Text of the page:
Sound Stories. Sound Voices.
Play Live Radio
Next Up:
0:00 0:00
Available On Air Stations
You are on the KUOW archive site. Click here to go to our current site.

Energy Storage Battery Heads To The Market

Courtesy of UniEnergy Technologies
Private companies are now interested in putting batteries capable of storing unused energy for later use on the grid into commercial production. A battery developed in the Northwest has been licensed by three companies.

Clarification 2/6/2014: An earlier version of this report described the storage capacity of a 100-megawatt battery system that has since been disputed by a source for this story.

The push to build supersized batteries capable of storing unused energy for later use on the grid is taking a big step forward: Private companies are interested in moving the technology out of the laboratory and into commercial production.

Many energy experts say for renewable energy to become better integrated onto the grid, some sort of energy storage system is needed. That’s because renewable energy isn’t always reliable. The sun doesn’t always shine. The wind doesn’t always blow.

For years researchers have been trying to figure out a way to store extra renewable energy to help fill in that intermittency.

“Since the invention of electricity, mankind has had no viable means to store electrical energy in large quantities with the exception of hydroelectric dams," said Greg Cipriano, founder of WattJoule. "Now with the rapid growth of solar and wind power the need for energy storage on the grid has never been greater.”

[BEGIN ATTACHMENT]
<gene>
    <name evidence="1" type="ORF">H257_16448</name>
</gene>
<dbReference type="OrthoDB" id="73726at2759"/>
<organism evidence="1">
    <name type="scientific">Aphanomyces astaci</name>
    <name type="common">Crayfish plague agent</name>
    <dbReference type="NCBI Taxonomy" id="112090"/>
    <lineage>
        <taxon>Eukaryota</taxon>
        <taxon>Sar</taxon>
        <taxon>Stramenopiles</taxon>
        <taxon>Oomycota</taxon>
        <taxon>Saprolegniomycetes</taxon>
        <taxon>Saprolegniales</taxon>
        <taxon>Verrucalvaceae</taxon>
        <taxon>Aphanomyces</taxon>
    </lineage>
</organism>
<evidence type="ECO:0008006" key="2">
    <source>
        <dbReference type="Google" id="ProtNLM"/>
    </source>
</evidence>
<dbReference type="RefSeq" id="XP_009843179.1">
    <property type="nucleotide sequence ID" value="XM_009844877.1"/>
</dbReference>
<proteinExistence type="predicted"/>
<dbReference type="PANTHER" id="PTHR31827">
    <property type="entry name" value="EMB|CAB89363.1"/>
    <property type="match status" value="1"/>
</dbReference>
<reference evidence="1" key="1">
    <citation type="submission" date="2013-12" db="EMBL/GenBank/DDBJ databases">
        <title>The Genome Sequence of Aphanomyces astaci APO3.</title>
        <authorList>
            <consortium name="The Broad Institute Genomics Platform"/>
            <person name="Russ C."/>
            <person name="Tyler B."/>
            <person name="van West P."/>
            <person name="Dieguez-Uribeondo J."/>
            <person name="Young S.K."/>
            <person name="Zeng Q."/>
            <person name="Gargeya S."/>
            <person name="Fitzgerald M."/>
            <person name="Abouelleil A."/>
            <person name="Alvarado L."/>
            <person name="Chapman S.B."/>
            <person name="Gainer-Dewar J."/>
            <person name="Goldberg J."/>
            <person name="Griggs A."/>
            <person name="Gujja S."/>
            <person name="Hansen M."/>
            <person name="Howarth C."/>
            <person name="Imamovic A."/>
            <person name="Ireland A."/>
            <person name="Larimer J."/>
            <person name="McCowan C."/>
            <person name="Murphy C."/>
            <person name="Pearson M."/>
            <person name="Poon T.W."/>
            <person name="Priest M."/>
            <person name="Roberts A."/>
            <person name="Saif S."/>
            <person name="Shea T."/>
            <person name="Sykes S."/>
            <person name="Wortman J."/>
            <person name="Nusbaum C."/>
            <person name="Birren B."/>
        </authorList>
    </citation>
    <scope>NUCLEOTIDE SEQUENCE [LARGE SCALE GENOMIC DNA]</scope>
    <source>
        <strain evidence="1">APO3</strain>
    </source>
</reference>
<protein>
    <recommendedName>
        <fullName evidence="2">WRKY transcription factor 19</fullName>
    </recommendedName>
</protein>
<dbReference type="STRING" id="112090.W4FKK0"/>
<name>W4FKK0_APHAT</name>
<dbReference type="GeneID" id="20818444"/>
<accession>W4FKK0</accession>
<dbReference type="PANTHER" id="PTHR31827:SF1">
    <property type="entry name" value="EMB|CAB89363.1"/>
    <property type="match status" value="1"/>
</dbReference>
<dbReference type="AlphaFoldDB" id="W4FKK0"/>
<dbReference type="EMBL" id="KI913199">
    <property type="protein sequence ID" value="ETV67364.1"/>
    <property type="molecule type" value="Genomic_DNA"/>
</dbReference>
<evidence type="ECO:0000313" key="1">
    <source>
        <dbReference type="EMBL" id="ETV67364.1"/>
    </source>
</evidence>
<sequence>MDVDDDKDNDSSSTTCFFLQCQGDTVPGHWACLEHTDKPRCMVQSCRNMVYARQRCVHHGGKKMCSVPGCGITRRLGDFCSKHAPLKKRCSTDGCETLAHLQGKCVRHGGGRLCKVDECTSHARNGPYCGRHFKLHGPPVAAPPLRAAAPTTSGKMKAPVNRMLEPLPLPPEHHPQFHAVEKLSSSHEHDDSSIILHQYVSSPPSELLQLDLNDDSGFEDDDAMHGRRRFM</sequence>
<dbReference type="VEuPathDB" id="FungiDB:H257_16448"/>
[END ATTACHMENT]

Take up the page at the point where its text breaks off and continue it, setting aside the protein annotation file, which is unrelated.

WattJoule is the most recent company to license a new battery technology engineered in the Pacific Northwest that purports to help store renewable energy, said Peter Christensen, technology commercialization manager at Pacific Northwest National Laboratory. Two other companies also hold licenses to the battery.

“It’s more than just an interesting science experiment. This is doing something in the real world, which is very exciting to us,” Christensen said.

That real-world something is called the redox-flow battery, and they're so big that four of them will fill a shipping storage container.

One of the major problems with large-scale energy storage technology is cost, Christensen said.

“The primary reason why this is more cost effective is that it operates on a broader temperature range and is more stable,” Christensen said. “You can spend much less energy supporting the system. That energy, instead, can be used to support the grid.”

That means the batteries can run well in different climates, hot and cold, Christensen said.

The first company to start developing this technology is based in Mukilteo, Wash., north of Seattle. UniEnergy Technologies is a start-up company built around this renewable energy storage technology. (The third company licensed the technology anonymously.)

Russ Weed, UET’s vice president of business development, said the company plans to start making the batteries commercially available this summer.

Weed said the company eventually wants to produce 100 megawatts of battery systems per year.

“That sounds like a lot. It is,” Weed said. “On the other hand, the global market appears to have many gigawatts of need for storage.”

That amount of storage won't take up much space. The UET battery systems are loaded onto shipping containers. Weed said that allows the battery storage footprint to be one-fifth of its original size. He hopes eventually utilities will place the batteries at electrical substations.

“As the technology is productized, and products come out that meet the needs of the market,” Weed said, “storage is going to become as ubiquitous as transformers.”

Copyright 2014 EarthFix. To see more, visit